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Monday, November 25, 2013

C. S. Lewis

                In recent days I have been immersed in remembering President John F. Kennedy who was assassinated on November 22, 1963, in Dallas, Texas.  Yes, I remember exactly where I was when I heard the news.  My day had been an ordinary day until the news flash came over the television that President Kennedy had been shot – and then another flash saying that he had died.  I did not know until this week that two other famous people had also died on November 22, 1963, C.S. Lewis and Aldous Huxley.  I do not know much about Huxley, but I have read books written by C.S. Lewis and decided to make him my VIP for this week.

                The man who is known to the world as C. S. Lewis was born Clive Staples Lewis on November 29, 1898, in Belfast, Ireland.  His parents were Albert James Lewis (1863-1929) and Florence Augusta Hamilton Lewis (1862-1908).  His father was a solicitor, and his mother was the daughter of a Church of Ireland (Anglican) priest.  His paternal grandfather was Richard Lewis who had immigrated to Ireland from Wales during the mid-19th century.  His brother was Warren Hamilton Lewis, who was nicknamed Warnie.  Lewis’s mother died when he was a boy, and his father was “distant, demanding and eccentric.”

                When C.S. Lewis was four years old, his dog Jacksie was killed by a car; soon afterwards, the boy announced that his name was Jacksie and he would answer to no other name.  He later shortened his name to Jack, the name by which he was known to family and friends for the rest of his life.  He was seven years old when his family moved into his childhood home, “Little Lea”, in the Strandtown area of East Belfast.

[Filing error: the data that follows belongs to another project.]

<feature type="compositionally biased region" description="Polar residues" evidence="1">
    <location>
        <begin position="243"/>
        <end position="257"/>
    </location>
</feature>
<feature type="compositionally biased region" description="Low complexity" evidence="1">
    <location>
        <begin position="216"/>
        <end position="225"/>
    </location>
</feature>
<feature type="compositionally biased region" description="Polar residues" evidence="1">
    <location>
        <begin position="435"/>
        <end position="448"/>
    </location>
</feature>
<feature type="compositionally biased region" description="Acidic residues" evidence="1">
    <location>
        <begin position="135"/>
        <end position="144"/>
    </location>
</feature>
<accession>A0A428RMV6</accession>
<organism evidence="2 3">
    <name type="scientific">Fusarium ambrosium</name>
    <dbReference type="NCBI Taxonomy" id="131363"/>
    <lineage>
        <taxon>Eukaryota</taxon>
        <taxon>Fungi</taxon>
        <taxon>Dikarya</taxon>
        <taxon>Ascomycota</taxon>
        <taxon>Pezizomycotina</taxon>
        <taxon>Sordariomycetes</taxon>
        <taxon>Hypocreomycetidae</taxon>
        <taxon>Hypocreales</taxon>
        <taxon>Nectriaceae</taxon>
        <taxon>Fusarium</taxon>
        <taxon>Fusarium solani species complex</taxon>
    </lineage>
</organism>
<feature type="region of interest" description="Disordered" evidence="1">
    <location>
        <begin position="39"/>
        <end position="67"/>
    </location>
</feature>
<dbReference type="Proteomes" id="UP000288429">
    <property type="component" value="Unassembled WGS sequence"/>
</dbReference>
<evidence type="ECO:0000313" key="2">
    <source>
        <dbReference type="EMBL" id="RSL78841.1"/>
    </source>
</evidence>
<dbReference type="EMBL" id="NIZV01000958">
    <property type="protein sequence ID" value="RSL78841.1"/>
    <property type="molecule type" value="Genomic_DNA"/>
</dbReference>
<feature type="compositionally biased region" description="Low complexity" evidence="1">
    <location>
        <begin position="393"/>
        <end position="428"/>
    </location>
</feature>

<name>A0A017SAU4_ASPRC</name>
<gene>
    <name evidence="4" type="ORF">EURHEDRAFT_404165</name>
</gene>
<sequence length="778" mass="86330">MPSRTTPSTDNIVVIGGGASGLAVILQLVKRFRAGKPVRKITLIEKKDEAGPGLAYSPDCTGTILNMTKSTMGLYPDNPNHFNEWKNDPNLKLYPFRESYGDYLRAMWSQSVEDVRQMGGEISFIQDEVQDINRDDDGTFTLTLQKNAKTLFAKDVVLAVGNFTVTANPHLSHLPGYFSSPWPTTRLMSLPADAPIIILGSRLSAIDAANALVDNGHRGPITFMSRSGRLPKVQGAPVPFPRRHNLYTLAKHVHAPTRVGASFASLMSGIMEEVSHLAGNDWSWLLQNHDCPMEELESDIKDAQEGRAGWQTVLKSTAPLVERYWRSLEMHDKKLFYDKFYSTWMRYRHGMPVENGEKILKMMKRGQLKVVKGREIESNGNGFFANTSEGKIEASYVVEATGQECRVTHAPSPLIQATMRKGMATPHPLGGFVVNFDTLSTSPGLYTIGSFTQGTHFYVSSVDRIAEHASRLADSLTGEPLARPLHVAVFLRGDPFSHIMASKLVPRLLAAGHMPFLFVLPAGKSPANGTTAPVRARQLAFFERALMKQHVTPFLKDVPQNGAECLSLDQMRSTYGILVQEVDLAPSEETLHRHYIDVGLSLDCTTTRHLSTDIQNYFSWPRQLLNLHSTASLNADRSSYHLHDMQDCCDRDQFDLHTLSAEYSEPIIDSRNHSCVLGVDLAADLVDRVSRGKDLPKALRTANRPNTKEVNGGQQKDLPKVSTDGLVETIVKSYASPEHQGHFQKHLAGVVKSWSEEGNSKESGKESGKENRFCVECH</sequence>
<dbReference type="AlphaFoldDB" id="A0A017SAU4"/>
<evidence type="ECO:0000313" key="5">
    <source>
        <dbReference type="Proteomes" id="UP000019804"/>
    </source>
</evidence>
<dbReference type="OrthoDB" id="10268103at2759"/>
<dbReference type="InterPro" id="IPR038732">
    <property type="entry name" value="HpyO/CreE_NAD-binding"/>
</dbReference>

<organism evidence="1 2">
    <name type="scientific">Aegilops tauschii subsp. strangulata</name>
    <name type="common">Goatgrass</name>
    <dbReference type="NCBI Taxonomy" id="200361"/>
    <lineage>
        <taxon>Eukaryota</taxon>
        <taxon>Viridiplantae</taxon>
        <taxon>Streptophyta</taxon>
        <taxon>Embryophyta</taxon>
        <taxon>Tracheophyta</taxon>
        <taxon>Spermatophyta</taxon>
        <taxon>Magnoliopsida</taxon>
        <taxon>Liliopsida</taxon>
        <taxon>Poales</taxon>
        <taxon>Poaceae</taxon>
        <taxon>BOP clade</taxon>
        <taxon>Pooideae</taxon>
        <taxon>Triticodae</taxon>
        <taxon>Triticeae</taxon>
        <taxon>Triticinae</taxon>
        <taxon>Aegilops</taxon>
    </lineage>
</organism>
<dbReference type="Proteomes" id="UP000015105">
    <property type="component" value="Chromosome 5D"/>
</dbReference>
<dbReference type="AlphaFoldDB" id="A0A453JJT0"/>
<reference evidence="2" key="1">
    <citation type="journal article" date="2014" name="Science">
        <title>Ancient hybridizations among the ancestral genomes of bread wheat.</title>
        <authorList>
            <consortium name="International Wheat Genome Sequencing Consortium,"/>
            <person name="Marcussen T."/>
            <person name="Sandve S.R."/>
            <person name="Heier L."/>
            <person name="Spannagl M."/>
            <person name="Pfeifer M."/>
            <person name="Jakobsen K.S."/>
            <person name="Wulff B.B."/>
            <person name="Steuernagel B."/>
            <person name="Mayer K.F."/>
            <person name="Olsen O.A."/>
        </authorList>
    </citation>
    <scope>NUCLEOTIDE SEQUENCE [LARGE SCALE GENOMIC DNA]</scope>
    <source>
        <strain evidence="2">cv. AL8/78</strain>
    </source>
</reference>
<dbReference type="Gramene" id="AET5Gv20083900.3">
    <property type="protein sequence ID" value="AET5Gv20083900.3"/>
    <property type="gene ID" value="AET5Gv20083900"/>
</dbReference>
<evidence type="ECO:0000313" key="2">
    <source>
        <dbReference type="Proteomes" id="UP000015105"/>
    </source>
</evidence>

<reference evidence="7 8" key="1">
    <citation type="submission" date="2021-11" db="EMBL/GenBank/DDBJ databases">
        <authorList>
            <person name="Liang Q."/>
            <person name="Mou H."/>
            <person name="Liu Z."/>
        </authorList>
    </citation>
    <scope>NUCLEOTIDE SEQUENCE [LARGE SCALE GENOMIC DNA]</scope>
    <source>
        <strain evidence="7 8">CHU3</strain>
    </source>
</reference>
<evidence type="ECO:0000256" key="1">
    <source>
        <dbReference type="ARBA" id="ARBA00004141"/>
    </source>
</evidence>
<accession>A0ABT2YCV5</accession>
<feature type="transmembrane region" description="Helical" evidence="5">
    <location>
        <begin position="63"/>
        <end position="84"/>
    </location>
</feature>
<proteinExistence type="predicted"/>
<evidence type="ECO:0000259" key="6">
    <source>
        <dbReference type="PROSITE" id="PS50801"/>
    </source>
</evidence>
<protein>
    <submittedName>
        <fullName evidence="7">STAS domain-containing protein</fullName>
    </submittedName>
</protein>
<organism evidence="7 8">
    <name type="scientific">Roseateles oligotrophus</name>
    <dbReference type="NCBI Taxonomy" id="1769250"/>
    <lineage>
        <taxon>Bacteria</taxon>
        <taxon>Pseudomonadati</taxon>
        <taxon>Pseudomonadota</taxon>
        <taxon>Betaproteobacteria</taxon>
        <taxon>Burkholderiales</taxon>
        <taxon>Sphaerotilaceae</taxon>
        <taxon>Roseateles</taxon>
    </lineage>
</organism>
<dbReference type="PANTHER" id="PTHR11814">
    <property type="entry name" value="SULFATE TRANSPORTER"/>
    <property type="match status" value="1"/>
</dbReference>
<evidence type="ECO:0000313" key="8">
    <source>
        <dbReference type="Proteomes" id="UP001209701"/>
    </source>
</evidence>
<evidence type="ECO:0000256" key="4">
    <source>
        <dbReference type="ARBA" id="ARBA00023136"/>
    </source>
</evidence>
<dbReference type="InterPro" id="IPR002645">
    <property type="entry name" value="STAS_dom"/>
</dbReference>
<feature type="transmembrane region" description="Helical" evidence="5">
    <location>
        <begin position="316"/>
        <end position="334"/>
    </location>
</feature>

Lewis learned to love reading as a child and was blessed to live in a home filled with books.  He “had a fascination with anthropomorphic animals” and fell “in love with Beatrix Potter’s stories; he “often” wrote and illustrated “his own animal stories.”  Together with his brother Warnie, Lewis “created the world of Boxen, inhabited and run by animals.”

                The Lewis boys received their first education from private tutors and then were sent to the Wynyard School, in Watford, Hertfordshire.  Warnie had been attending Wynyard for three years when Lewis was first enrolled in 1908, shortly after their mother died from cancer.  From Wynyard, Lewis went to Campbell College, which was located about a mile from his home, for a few months before leaving due to respiratory problems.  He then attended a preparatory school in the health-resort town of Malvern, Worcestershire.  The school was named Cherbourg House but called “Chartres” in his autobiography in the health-resort.